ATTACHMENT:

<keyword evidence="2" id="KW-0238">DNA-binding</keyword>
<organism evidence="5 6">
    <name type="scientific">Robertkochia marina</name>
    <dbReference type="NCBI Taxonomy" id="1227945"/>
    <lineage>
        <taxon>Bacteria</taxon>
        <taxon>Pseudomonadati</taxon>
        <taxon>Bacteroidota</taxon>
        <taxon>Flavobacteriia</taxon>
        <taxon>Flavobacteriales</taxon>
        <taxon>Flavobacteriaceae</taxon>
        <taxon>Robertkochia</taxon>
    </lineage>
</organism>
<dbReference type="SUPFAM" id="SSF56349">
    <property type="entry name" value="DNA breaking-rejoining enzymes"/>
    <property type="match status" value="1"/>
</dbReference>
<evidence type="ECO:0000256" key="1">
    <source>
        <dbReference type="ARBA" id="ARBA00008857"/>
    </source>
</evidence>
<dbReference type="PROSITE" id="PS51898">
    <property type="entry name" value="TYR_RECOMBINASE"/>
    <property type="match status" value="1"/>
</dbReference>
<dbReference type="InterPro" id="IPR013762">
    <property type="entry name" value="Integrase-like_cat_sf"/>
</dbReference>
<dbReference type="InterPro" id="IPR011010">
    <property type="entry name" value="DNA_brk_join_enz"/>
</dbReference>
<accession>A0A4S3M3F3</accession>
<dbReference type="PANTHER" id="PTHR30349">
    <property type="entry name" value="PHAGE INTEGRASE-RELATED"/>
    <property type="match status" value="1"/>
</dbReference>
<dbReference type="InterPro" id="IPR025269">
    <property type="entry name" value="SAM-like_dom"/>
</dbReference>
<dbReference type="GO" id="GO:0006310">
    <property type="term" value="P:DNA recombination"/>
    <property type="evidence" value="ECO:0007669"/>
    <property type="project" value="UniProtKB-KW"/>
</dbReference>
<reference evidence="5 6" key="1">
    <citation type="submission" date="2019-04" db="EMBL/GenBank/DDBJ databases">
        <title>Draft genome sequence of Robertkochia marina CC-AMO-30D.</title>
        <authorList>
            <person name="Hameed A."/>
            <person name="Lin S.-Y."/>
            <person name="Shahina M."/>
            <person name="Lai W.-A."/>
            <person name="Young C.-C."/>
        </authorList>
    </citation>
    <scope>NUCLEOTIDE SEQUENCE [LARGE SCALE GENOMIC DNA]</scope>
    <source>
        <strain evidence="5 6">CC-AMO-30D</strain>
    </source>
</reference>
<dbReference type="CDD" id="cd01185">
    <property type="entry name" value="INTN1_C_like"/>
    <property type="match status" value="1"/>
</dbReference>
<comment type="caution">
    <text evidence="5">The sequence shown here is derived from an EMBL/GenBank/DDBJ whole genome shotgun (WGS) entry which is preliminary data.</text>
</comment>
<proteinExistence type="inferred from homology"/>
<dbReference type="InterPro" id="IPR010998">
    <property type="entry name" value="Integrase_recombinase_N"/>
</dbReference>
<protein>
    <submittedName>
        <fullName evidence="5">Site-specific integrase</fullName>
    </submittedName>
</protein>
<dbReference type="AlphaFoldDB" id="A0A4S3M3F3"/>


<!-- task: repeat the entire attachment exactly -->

<keyword evidence="2" id="KW-0238">DNA-binding</keyword>
<organism evidence="5 6">
    <name type="scientific">Robertkochia marina</name>
    <dbReference type="NCBI Taxonomy" id="1227945"/>
    <lineage>
        <taxon>Bacteria</taxon>
        <taxon>Pseudomonadati</taxon>
        <taxon>Bacteroidota</taxon>
        <taxon>Flavobacteriia</taxon>
        <taxon>Flavobacteriales</taxon>
        <taxon>Flavobacteriaceae</taxon>
        <taxon>Robertkochia</taxon>
    </lineage>
</organism>
<dbReference type="SUPFAM" id="SSF56349">
    <property type="entry name" value="DNA breaking-rejoining enzymes"/>
    <property type="match status" value="1"/>
</dbReference>
<evidence type="ECO:0000256" key="1">
    <source>
        <dbReference type="ARBA" id="ARBA00008857"/>
    </source>
</evidence>
<dbReference type="PROSITE" id="PS51898">
    <property type="entry name" value="TYR_RECOMBINASE"/>
    <property type="match status" value="1"/>
</dbReference>
<dbReference type="InterPro" id="IPR013762">
    <property type="entry name" value="Integrase-like_cat_sf"/>
</dbReference>
<dbReference type="InterPro" id="IPR011010">
    <property type="entry name" value="DNA_brk_join_enz"/>
</dbReference>
<accession>A0A4S3M3F3</accession>
<dbReference type="PANTHER" id="PTHR30349">
    <property type="entry name" value="PHAGE INTEGRASE-RELATED"/>
    <property type="match status" value="1"/>
</dbReference>
<dbReference type="InterPro" id="IPR025269">
    <property type="entry name" value="SAM-like_dom"/>
</dbReference>
<dbReference type="GO" id="GO:0006310">
    <property type="term" value="P:DNA recombination"/>
    <property type="evidence" value="ECO:0007669"/>
    <property type="project" value="UniProtKB-KW"/>
</dbReference>
<reference evidence="5 6" key="1">
    <citation type="submission" date="2019-04" db="EMBL/GenBank/DDBJ databases">
        <title>Draft genome sequence of Robertkochia marina CC-AMO-30D.</title>
        <authorList>
            <person name="Hameed A."/>
            <person name="Lin S.-Y."/>
            <person name="Shahina M."/>
            <person name="Lai W.-A."/>
            <person name="Young C.-C."/>
        </authorList>
    </citation>
    <scope>NUCLEOTIDE SEQUENCE [LARGE SCALE GENOMIC DNA]</scope>
    <source>
        <strain evidence="5 6">CC-AMO-30D</strain>
    </source>
</reference>
<dbReference type="CDD" id="cd01185">
    <property type="entry name" value="INTN1_C_like"/>
    <property type="match status" value="1"/>
</dbReference>
<comment type="caution">
    <text evidence="5">The sequence shown here is derived from an EMBL/GenBank/DDBJ whole genome shotgun (WGS) entry which is preliminary data.</text>
</comment>
<proteinExistence type="inferred from homology"/>
<dbReference type="InterPro" id="IPR010998">
    <property type="entry name" value="Integrase_recombinase_N"/>
</dbReference>
<protein>
    <submittedName>
        <fullName evidence="5">Site-specific integrase</fullName>
    </submittedName>
</protein>
<dbReference type="AlphaFoldDB" id="A0A4S3M3F3"/>